Along with these considerations, it should be noted that patients discharged with the diagnosis of active TB are commonly treated for a longer period in hospital than people without active TB. This finding can be only partially explained by the necessity of physical isolation as the mean duration of hospitalization in this group is 28 days, thus double the time usually needed to remove patients from respiratory isolation. On the contrary, HIV-infected patients had a significantly shorter duration of hospitalization. These findings are possibly explained by the presence, in our country and particularly in the centre of Genoa, of a functional outpatient service for HIV infected patients that possibly allows to discharge HIV-infected patients with a scheduled follow-up safely. Due to the absence of a significant epidemiology in terms of TB, this service has not been adapted so far for people affected by this illness, making discharge more difficult especially in patients without the appropriate social security or the cultural means to follow the appropriate treatment schedule.

LTBI, due to the high prevalence of active tuberculosis in the countries of origin, is a prominent finding during hospitalization screening. This finding is a particularly worrisome moment, as LTBI should need targeted assessment, therapy and follow-up at the points of entry and after re-allocation and should not warrant hospitalization [16, 17]. A similar problem was observed for patients admitted for NCDs due to the misconception of migration as a source for infectious diseases [18].

In order to analyse the epidemiological picture in a comprehensive way, it is worthy of mention that the average age of patients from the various regions did not vary significantly, although showing a trend for younger ages for patients from Africa and Asia, with this observation probably influenced by the high proportion of African patients considered as SR (see Table 6).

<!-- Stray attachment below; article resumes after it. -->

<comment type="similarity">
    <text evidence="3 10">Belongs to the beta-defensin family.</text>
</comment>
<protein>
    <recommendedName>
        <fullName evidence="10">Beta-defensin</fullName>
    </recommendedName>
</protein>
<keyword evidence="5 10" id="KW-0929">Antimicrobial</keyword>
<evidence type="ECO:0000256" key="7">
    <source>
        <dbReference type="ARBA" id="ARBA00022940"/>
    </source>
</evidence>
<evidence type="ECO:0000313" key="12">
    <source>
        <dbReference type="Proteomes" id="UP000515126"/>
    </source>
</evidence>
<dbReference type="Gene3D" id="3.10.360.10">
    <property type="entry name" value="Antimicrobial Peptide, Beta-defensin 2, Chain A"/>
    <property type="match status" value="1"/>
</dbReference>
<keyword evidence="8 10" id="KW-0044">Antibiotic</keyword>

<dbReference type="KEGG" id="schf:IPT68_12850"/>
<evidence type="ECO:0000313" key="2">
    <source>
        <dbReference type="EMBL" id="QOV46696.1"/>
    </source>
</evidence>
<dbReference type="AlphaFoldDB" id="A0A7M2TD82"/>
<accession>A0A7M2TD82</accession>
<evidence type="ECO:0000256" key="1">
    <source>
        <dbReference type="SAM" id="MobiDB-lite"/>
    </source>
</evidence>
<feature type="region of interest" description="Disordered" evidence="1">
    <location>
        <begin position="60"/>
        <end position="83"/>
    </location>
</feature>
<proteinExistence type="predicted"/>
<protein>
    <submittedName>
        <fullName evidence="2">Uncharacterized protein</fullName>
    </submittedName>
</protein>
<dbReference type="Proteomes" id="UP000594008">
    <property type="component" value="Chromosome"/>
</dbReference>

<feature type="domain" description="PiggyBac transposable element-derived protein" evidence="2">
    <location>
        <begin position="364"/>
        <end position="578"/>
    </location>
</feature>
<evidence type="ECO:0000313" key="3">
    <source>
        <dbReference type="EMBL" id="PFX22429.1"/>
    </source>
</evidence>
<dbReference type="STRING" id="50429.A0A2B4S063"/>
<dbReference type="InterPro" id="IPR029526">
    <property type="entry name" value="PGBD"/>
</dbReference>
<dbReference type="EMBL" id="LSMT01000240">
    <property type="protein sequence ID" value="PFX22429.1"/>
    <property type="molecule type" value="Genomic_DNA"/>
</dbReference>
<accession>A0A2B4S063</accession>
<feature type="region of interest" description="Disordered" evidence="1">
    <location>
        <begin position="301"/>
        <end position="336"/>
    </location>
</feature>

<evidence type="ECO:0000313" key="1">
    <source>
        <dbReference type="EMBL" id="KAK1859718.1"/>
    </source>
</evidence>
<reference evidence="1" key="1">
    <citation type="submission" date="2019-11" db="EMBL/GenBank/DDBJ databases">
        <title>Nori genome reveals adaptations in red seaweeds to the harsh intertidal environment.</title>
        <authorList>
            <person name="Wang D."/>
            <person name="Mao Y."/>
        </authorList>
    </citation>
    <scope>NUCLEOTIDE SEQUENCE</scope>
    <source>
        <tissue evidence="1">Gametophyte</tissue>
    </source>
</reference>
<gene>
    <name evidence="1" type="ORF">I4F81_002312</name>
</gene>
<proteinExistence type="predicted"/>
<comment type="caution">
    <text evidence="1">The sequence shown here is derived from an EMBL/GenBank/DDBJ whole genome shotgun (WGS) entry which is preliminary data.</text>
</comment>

Table 6 Macro-area of origin, number of admissions per year and median age at admission

The increasing rate of hospitalization of people from Africa is probably attributable to the social and geographical reasons of the migrant crisis between 2015 and 2017, as most people coming to Italy is of African origin.

Limits of the present study are its retrospective nature and the absence of follow up and outcome data; the admission rate was not possible to retrieve due to the hospital electronic database that does not cover the Emergency Department and the outpatient clinics. In order to differentiate patients, a one-year cut-off value was considered [18]. Also, this survey, carried out in a hospital setting, did not consider patients managed by outpatient and extra-hospital services.


With these limitations, our work shows that in the face of an increase in migratory flows, there has not been a relative increase in communicable diseases that required hospitalization, even if there is a high number of admissions in absolute terms. Seroprevalence of HIV among migrants was high, even if we cannot rule out the hypothesis of more cases gone undiagnosed in migrants who did not seek hospital care. We also report a seemingly counterintuitive high proportion of LTBI diagnosis performed in-hospital, as this diagnosis and its management should be theoretically performed by outpatient services.

Careful screening at entry points coupled with patients’ allocation to the correct ward may be essential to reduce inappropriate hospitalizations and hospitalization length.

Finally, improving outpatient-care centres is highly suggested in order to reduce the rate of unnecessary hospitalization and possibly guarantee better management, with dedicated follow-up, of infectious diseases in the migrant population.

Availability of data and materials

The datasets used and/or analysed during the current study are available from the corresponding author on reasonable request.



Communicable diseases


Diagnosis-Related Group


Human Immunodeficiency Virus


International Classification of Diseases


Latent Tuberculosis Infection


Non-Communicable Diseases




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Authors and Affiliations



FDP: conception and draft of the work, data collection; NR: data collection, work revision; LT: data collection, work revision; GS: data collection, work revision; RP: data collection, work revision; ADB: work design and revision. All authors read and approved the final version of this document.

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Correspondence to Antonio Di Biagio.

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All patients admitted to Policlinico San Martino Hospital are informed, during the admission or (in case of incapacitated patient at the first available time) of the possibility to use their clinical data for retrospective or observational study and are asked to sign the informed consent module, according to the Regione Liguria ethical committee protocol for data acquisition at the Policlinico San Martino Hospital. Informed consent can be withdrawn at any time. Regione Ligura ethics committee approved the study.

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Del Puente, F., Riccardi, N., Taramasso, L. et al. Migrants and imported disease: Trends of admission in an Italian infectious disease ward during the migration crisis of 2015–2017. BMC Public Health 20, 738 (2020).